Employees and ex-employees of Trinidad Cement Ltd (TCL) have been protesting over the past six weeks over the company’s non-payment of outstanding money owed to them.
Twice a week, permanent and casual workers, ex-workers and retirees have been marching in front of the Claxton Bay compound hoping to get management’s attention.
While the Oilfields Workers’ Trade Union and management are expected to meet today to discuss the issue, workers said they decided to keep up the protest action because they had been given false promises too many times.
Retired permanent worker Learie Mike said the union took the matter to court in 2012 and won, but yet the company had not paid them.
Claiming that they were owned Cost of Living Allowance (COLA), Gainsharing and other payments, he recalled that back in 2012 the workers had a 90-day strike.
He said, “The company had made an agreement with the union that they going to take 20 per cent of the backpay from the casuals and the permanent workers to secure job security. It was said it was for job security and after that was paid the majority of casuals were sent home and today casuals still standing out here. (They) never got their 20 per cent that they took from them and they lost their job also.”
Saying that his faith had kept him strong, Mike complained that many of them had died and while their families would inherit the money, it was not fair to them (employees).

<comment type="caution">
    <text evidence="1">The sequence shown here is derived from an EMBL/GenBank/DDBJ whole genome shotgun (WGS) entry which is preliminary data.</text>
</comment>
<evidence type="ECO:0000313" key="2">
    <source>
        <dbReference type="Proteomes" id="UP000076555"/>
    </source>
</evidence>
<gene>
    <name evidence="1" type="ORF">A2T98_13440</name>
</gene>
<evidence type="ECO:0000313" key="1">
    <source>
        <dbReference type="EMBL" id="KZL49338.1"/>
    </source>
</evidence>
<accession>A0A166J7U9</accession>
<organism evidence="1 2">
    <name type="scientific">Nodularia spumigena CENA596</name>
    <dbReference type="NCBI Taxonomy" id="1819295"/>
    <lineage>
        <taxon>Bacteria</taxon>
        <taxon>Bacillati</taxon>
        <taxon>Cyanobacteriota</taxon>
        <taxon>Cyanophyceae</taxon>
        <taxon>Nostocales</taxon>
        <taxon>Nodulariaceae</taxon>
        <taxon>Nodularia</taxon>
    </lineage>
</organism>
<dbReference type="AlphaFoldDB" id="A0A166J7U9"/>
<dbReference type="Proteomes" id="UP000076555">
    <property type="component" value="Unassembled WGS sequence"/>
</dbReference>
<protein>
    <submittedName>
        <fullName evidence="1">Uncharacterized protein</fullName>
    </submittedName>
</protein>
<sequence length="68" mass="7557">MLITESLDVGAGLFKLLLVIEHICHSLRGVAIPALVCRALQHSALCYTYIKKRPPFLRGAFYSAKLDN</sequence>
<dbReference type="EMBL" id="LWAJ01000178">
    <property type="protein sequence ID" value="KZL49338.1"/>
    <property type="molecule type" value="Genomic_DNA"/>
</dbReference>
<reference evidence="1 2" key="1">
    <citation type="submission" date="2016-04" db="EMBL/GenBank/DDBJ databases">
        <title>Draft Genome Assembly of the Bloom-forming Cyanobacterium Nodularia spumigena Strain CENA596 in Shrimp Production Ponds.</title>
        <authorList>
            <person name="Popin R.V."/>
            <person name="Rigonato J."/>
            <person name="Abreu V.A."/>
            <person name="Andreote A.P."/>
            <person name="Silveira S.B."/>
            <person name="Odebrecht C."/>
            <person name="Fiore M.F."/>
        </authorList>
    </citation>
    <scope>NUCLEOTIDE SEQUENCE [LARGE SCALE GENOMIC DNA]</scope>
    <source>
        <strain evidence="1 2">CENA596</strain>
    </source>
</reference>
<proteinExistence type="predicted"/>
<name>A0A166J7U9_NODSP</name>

“I could remember a specific situation when I was speaking to a guy who work with me for 34 years and he was asking me when we will he get this money and that was just in December and the beginning of January he died from COVID so it is sad to think about somebody waiting for their money and they die and they can’t get their money and all these things have to rest on management shoulders,” he added.
He said he was hoping that today the company would be honest and tell the union whether payments would be made by the end of the year.
“They said they willing to pay in December (that) they have the money and then they renege on that again so we are just hoping for the best,” he said.
Another retiree, Kenrick Toppy, said he was tired of being given the run-around.
He said, “The company changing and this is the ending era of Trinidad Cement and the beginning of Trinidad Cemex and we still singing and dancing and nothing not happening. Tomorrow they say they having a meeting I hope tomorrow will be the end of everything,” he added.
Guardian Media reached out to TCL but up to late Tuesday there was no response.